LAX is the jump off point to my 14 hour flight to Australia. It is the 6th busies airport in the world. My flight was Quantas 108.
Everybody in my family except me had been to the Museum of Flight at 9404 East Marginal Way S. Seattle, WA 98108-4097. My dear daughter thought it was a good idea to take me here for mother’s day and a couple of weeks later here we are. The picture about shows a car that turns into a plane (or a plane that turns into a car).
The museum’s website states “The Museum of Flight’s fundamental goals are: to acquire and preserve a wide array of materials and artifacts relating to aviation and space history and to provide a center for the scholarly research of these materials and artifacts. The Museum holds one of the largest and most comprehensive air and space collections in the United States, containing millions of rare photographs and negatives, a world-class library, tens of thousands of artifacts, and over 150 rare aircraft and space vehicles.”
We are going through a miraculous run of lovely weather for the beginning of February. The temperature went up to 57 degrees and it was sunny. I found myself in the South Hill area of Puyallup with a couple of hours to myself. I drove myself to Thun Field and for the price of a cup of tea and a piece of pie I sat outside in the sun and watched small planes take off and land. I especially enjoyed seeing three generations (grandfather, father, son) enjoying a late breakfast and watching the planes.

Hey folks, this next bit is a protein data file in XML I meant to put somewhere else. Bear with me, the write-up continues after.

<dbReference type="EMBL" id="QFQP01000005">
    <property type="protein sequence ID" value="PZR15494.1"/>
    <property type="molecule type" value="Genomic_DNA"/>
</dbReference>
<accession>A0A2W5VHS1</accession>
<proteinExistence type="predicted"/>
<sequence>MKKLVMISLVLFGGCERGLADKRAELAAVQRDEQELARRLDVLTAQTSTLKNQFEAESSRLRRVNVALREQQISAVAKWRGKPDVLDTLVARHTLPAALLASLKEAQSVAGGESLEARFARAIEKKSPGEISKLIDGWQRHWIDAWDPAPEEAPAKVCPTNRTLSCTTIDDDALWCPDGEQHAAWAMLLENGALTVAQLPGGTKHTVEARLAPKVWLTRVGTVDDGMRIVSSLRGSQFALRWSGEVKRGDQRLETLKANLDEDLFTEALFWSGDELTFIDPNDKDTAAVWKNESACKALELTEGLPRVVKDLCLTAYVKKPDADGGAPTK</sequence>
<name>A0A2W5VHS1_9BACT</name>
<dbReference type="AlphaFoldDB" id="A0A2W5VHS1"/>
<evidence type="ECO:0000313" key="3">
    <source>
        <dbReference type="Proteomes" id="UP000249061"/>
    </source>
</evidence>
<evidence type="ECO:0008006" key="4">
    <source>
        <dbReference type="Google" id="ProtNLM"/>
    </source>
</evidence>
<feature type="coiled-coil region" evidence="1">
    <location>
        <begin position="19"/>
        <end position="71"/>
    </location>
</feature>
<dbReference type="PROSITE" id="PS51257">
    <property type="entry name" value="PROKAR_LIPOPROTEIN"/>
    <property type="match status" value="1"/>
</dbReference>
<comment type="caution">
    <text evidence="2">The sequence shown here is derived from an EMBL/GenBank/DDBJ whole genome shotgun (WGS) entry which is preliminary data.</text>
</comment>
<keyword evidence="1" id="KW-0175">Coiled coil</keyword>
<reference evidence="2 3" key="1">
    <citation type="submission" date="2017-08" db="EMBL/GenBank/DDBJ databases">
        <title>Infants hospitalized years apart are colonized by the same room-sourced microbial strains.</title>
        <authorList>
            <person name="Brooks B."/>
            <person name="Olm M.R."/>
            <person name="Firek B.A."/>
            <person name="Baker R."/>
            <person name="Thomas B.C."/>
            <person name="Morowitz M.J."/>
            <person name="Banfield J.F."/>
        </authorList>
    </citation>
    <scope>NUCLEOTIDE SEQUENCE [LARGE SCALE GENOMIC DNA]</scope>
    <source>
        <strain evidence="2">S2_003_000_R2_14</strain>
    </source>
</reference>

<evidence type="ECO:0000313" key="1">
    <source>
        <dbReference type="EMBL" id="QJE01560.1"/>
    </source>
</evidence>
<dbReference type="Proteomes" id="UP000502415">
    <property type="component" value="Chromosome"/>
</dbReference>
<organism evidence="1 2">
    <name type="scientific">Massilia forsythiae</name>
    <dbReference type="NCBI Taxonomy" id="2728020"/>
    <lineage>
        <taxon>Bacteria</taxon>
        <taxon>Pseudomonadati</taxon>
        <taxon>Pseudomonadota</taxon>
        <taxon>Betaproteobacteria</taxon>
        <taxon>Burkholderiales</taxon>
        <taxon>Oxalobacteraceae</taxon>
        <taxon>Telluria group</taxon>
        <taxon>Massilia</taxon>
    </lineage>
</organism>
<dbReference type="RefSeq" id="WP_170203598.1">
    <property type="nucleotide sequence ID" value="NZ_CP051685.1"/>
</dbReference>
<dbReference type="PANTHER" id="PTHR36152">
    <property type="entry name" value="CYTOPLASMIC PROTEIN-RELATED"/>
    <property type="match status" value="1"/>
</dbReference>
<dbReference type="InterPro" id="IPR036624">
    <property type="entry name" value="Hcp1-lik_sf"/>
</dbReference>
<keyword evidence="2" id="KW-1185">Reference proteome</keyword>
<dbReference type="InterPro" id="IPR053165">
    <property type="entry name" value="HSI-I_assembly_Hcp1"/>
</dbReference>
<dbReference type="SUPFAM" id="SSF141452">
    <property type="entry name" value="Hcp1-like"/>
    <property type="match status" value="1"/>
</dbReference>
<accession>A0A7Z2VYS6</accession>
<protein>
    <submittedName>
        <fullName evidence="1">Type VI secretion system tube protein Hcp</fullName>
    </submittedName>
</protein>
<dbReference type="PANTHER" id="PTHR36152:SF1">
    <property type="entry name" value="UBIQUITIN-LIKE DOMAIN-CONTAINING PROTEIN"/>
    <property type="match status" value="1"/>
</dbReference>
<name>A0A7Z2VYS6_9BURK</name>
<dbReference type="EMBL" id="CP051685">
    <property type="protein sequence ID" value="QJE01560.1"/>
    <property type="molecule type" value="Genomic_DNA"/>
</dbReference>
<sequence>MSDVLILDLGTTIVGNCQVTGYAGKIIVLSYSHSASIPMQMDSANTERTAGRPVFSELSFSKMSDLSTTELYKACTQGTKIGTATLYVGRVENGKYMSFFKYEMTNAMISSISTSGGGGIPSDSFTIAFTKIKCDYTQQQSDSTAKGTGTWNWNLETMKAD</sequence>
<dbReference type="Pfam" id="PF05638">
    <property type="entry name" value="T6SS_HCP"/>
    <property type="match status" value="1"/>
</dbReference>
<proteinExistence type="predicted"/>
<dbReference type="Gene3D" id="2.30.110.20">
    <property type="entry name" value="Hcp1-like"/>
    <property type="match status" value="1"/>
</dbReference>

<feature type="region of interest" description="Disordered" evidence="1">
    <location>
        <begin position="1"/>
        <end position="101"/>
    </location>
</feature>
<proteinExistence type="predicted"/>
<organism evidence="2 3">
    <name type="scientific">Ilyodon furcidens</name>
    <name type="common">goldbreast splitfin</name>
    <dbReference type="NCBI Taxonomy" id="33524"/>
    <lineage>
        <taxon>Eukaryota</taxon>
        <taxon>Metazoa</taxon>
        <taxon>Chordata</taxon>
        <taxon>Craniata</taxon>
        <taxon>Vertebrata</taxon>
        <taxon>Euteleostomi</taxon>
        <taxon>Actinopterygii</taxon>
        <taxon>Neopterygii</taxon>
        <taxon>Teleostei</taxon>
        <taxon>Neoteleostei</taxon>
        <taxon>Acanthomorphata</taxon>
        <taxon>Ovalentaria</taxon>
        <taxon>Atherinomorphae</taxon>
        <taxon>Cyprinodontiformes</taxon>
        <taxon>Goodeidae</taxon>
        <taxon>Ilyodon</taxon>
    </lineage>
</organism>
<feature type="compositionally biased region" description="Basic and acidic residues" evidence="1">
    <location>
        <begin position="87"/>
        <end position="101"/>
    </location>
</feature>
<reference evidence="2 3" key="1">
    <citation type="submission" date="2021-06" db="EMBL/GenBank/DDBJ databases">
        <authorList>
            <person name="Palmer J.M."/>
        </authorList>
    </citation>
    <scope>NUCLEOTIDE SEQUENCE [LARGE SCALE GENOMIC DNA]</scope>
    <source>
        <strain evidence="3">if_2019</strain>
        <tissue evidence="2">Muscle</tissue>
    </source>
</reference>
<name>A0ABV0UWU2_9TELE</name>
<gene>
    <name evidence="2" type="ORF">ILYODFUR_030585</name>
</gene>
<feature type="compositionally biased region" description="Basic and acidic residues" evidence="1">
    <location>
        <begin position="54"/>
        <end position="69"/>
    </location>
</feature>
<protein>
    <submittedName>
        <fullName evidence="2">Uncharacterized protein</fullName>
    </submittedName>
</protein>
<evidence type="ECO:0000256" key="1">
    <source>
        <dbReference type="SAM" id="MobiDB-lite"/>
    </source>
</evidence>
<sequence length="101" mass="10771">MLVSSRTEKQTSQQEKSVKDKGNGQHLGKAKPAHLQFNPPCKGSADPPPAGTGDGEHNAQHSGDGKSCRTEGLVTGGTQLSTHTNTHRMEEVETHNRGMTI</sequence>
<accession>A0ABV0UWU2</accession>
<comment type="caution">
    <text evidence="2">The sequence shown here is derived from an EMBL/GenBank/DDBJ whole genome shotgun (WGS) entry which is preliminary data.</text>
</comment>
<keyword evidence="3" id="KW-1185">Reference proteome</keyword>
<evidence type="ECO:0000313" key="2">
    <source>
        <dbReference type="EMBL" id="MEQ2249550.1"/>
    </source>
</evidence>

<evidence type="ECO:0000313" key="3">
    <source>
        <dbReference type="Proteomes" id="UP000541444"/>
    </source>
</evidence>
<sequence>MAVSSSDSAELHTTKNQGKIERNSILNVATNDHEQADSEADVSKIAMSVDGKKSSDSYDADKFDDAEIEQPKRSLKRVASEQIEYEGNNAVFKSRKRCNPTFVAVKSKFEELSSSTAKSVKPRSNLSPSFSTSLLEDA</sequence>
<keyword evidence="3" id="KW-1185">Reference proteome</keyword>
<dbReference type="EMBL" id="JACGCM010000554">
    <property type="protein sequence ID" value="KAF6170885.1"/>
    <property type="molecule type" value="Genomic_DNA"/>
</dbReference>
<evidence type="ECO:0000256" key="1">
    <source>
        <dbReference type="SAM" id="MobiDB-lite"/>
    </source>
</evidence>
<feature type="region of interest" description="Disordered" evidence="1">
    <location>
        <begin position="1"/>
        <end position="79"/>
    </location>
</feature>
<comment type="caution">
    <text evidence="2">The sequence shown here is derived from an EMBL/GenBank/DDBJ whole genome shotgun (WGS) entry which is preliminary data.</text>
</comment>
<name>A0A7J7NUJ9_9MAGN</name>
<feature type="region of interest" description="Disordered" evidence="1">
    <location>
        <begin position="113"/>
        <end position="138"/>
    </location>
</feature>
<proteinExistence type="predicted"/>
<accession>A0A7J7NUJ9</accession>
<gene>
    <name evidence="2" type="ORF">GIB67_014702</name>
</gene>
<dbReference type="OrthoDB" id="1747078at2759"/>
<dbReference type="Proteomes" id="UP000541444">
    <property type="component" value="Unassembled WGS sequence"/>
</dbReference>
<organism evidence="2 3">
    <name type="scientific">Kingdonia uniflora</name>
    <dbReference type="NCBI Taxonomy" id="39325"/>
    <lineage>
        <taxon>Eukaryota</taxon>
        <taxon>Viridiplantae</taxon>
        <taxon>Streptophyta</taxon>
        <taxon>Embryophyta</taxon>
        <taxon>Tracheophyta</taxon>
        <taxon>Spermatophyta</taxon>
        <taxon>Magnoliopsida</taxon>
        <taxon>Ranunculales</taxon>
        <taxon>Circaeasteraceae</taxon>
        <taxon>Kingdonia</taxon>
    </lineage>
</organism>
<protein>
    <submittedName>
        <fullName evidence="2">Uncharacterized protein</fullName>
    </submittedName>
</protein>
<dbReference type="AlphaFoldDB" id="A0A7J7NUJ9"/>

Thun Field is owned by Pierce County. Their website says “Thun Field was built in 1944 and purchased by Pierce County in 1979. Situated just south of the City of Puyallup in the South Hill neighborhood, Thun Field offers spectacular views of Mount Rainier. There are approximately 225 aircraft based at the airport, and approximately 89,000 operations (take-offs and landings) each year.”